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How A Granite Countertop Sealer Works


Most Granite countertop sealers work in essentially the same manner; however, there’s plenty of misunderstanding about what sealers actually do. The common perception is that granite sealers form a protective film or shield that absolutely prevents staining or damage to the stone, which is not true. Your countertops can still be damaged or stained even when sealed. Granite countertop sealers dramatically reduce the rate of absorbency of a stone, so it won’t absorb and stain as quickly. Sealers don’t absolutely prevent a stone from being stained, they just make it a lot harder to do, and a stone sealer won’t prevent chemical damage from corrosive “etching” on marble, travertine or limestone. Keep reading to learn the whole story. I’ll explain the myths and facts about how impregnating sealers work and what to expect from them.
How Granite & Marble Sealers Work
Sealers, also called “impregnators”, are composed of a resin dissolved in water or a petroleum-based solvent. The granite sealer is applied to the stone, creating a film. When left on the surface long enough, it is absorbed into the pores of the stone, hence the term impregnator. The resin clogs the pores. Excess sealer is wiped off the surface and the water or solvent base evaporates leaving the resin to dry and harden creating the barrier.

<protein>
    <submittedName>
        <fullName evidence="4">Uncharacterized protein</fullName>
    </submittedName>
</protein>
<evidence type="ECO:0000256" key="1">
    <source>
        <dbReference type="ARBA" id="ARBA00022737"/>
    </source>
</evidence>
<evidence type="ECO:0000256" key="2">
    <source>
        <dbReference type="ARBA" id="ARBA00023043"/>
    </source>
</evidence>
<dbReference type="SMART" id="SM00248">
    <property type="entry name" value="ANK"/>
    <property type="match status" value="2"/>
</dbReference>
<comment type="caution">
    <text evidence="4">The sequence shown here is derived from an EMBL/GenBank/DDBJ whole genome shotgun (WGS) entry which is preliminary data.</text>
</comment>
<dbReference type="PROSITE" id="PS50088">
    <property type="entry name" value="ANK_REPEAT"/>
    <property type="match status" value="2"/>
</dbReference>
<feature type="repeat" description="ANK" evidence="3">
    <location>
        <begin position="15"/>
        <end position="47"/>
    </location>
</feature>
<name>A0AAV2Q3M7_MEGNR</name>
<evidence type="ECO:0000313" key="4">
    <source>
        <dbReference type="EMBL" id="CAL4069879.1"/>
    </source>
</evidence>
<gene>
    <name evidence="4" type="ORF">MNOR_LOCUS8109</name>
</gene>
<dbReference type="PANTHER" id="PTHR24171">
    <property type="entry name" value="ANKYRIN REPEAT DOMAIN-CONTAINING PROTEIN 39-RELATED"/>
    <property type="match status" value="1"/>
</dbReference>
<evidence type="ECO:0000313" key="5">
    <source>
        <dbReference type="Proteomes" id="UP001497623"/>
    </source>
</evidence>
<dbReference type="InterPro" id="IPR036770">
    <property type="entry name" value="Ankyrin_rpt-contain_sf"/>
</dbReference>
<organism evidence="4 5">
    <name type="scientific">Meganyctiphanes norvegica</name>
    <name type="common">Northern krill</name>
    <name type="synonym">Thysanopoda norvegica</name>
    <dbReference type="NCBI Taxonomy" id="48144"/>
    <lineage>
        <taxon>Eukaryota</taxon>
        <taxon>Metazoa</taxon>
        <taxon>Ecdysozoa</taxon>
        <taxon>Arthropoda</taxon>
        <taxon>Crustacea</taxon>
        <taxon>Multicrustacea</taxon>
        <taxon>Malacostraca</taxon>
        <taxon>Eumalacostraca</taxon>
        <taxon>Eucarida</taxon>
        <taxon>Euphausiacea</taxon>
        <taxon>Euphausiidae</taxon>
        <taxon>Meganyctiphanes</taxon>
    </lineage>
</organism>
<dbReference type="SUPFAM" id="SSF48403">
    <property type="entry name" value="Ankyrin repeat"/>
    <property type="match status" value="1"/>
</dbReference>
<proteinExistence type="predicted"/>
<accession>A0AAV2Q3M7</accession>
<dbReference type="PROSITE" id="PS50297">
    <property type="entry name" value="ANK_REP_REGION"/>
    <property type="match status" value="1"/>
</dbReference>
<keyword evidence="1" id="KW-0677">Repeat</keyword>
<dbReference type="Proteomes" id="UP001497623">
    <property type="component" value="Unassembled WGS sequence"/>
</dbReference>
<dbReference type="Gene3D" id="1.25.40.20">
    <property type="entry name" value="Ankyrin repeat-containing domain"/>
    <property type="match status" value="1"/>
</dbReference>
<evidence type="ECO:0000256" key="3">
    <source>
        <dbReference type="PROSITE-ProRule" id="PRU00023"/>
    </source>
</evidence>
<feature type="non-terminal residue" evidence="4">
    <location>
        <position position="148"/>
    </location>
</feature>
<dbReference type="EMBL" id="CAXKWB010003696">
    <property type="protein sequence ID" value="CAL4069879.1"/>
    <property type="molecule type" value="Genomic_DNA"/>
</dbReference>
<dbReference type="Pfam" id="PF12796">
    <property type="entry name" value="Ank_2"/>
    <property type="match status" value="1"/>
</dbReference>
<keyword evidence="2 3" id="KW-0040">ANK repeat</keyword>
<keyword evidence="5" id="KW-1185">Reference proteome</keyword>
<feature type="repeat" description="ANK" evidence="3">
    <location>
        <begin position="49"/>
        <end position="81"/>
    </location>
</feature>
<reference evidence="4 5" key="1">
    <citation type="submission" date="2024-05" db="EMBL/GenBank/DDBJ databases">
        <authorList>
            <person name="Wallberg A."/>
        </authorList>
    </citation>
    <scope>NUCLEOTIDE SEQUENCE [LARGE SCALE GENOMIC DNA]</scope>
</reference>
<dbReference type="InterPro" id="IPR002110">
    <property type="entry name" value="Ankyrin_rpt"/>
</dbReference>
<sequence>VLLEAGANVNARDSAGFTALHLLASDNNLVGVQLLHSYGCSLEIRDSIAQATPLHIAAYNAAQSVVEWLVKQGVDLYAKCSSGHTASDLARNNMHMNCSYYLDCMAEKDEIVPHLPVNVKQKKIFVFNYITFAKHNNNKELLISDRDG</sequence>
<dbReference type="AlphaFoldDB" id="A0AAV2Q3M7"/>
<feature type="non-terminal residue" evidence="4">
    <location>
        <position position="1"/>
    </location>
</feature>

Sealer keeps spilled substances on the surface of the stone giving you more time to clean it up, so that it is not absorbed into the pores of the stone causing a stain. Stains can occur even when the stone is sealed, if for example, coffee, wine, oil or other substances are left on the stone long enough. This is rare, but I’m sure you are wondering…Why or how could this happen? All stones are porous. Some readily absorb virtually anything spilled on them while others are so dense that essentially nothing is absorbed or it takes so long the stone is virtually stain-proof. Logic tells us that the more porous the stone, the faster and deeper it will absorb any spilled substance. A granite sealer will clog up most pores preventing a deep stain. However, the quality of protection depends on the quality of the sealer and the quality of the application.
Sealers do not form an impenetrable shell or film. No sealer, no matter how well applied, will perfectly fill every pore in the stone. It’s more accurately described as a barrier that is highly-resistant to liquid intrusion. Given enough time, some liquid will still seep past the resin barrier into the stone potentially staining. Also, the barrier is just below the surface, so even if deep stains are prevented staining can still occur at the surface level with prolonged exposure. Practically speaking, stains are rare on well-sealed countertops, since nearly all liquids will evaporate before they can absorb. The one exception is oil, which can remain on a surface until cleaned.
Highly porous/absorbent stones need to be sealed and periodically re-sealed to adequately control absorbency and the tendency to stain. Therefore, such stones are not the best choice for used and abused areas like the kitchen.
Some granite is so dense that it really doesn’t need a sealer. In fact, applying a sealer to dense stones (which tend to be the darker granite colors) like Ubatuba, Black Galaxy, Absolute Black or Blue Pearl granite may only result in a hazy build-up of sealer residue and a dull surface without any appreciable benefit or stain protection. Since such stones are already extremely resistant to liquid absorption a sealer cannot absorb either, which it must do to be effective.
It is important to remember that not all stones in the same family (granite, marble, travertine) perform exactly alike. In fact, performance can vary considerably. So it is a good idea to lemon-juice test the stone, to determine if it is suitable for the intended use.
Sealing Doesn’t Prevent Chemical Etching